The Heart of the Soul

by Dorothy C. Buck

     In 858 A.D. the Sufi mystic al-Husayn ibn Mansur al-Hallaj was born in Persia. In 922 A.D. he was accused of violating Islamic law and, after imprisonment and torture, he was executed for blasphemy. The legend of this mystic/martyr of Islam has been kept alive throughout the Muslim world in ritual and prayer. Persian and Turkish mystical poets have told and re-told his story in diverse literary forms and the poet Rumi used the Hallajian themes. Members of Sufi orders today refer to al-Hallaj as a true disciple of divine love.

     In his travels as a mendicant preacher and spiritual master, al-Hallaj tried to lead his followers ever more deeply into the reality of the human soul toward ultimate unity with the divine. His writings passionately described divine love as he sought to lose himself in God (Massignon 1983, 2:198):

You infuse my heart with consciousness as You infuse bodies with souls.

One of the most compelling themes from al-Hallaj's devotional doctrine is that of the Virgin Heart, which refers to the secret place in the center of the human soul where God alone has access. Al-Hallaj stated (Massignon 1989, 133):

Our hearts are one single Virgin, which the dream of no dreamer can penetrate ... which only the presence of the Lord penetrates in order to be conceived therein.

In 1907 Louis Massignon, a young Frenchman, became interested in the life of al-Hallaj, traveling to Iraq as an archeologist, in pursuit of the Hallajian legend. Al-Hallaj soon became the subject of Massignon's doctoral dissertation at the Sorbonne in Paris. Massignon's passionate search for sources on al-Hallaj's life, doctrine, and legend led him on a fifty-year journey of research and writing. Most profound, however, was his own experience of al-Hallaj, which Massignon felt contributed to his own spiritual conversion to Catholicism. Massignon (1883-1962) was a renowned Orientalist of his time. Not only was he a distinguished professor at the prestigious College de France, but he also served as the French cultural ambassador to the Near East. An advocate of Islamic-Christian dialogue, he ultimately became a Catholic priest of the Melkite Rite, even as his life work was focused on the life and teachings of al-Hallaj, the mystic martyr of Islam.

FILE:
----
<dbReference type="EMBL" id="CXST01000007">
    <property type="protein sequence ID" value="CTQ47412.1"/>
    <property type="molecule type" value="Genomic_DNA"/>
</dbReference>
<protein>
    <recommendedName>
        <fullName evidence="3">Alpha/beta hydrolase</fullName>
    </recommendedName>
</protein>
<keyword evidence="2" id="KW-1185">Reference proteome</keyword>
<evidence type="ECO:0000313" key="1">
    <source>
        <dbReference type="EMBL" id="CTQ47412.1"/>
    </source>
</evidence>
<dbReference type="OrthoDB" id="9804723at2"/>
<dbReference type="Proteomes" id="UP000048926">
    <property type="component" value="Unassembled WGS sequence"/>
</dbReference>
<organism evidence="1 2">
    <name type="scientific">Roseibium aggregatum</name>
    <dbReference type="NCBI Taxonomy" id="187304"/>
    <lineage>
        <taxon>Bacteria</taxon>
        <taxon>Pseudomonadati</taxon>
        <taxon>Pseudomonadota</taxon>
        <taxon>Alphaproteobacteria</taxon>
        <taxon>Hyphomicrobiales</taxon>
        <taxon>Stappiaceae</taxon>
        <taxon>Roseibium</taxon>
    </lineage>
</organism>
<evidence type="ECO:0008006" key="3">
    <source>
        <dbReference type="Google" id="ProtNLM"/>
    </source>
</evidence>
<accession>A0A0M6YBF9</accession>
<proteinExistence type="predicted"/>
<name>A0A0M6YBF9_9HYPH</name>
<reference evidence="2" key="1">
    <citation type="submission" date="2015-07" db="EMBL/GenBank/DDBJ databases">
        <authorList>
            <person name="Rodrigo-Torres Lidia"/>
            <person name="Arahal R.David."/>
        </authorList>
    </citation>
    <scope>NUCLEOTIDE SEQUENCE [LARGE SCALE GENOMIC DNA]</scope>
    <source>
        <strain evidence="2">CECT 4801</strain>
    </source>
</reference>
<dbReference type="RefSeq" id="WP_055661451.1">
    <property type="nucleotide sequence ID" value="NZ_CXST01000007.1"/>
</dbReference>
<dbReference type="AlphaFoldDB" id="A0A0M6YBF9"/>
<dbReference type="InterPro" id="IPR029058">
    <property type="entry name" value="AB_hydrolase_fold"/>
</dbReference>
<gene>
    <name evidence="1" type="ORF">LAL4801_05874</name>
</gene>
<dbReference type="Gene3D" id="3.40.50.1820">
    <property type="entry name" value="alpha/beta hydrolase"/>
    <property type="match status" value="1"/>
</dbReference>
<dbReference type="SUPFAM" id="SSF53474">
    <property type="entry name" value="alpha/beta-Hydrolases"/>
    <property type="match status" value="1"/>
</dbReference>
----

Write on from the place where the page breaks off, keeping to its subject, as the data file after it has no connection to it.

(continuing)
Massignon's conversion experience, from modern secular intellectual to devout seeker of the divine, took place in Baghdad in 1908. The unique nature of his experience was that his call to Christianity took place in the Muslim world and that he was convinced that it happened through the intercession of the tenth century mystic of Islam, al-Hallaj.

     Massignon's reflections on al-Hallaj's Virgin Heart, or le point Vierge, were incorporated in his major writings, lectures, and extensive correspondence, and became an integral part of his ongoing spiritual conversion. He conceived of this theme as a connecting link between his growing conviction of the need for interreligious dialogue and understanding and his belief in the need for hospitality, humility, and compassion for all of humanity. Massignon wrote (Massignon 1989, 133):

Introspection must guide us to tear through the concentric "veils" which ensheathe the heart, and hide from us the virginal point, the secret (sirr) wherein God manifests himself.

Massignon leads me to reflect deeply on the layers of meaning evoked by this image of the Virgin Heart at the center of the human soul. Here he is suggesting that my heart is "ensheathed," covered over by "veils" of illusions, assumptions, judgments, and attachments that prevent me from even imagining a place for the divine within me. This blindness prevents me from recognizing the same virginal point in the souls of others.

     In 1959 the Trappist monk Thomas Merton began a correspondence with Massignon. Both men were seekers of the mystical aspects of diverse religious traditions. Merton was drawn to Massignon's increasing activism as a witness against war, specifically the Algerian-French crisis, and was intrigued by the theme of the Virgin Heart. In a letter to Massignon on July 20, 1960, he wrote (Merton 1994, 278):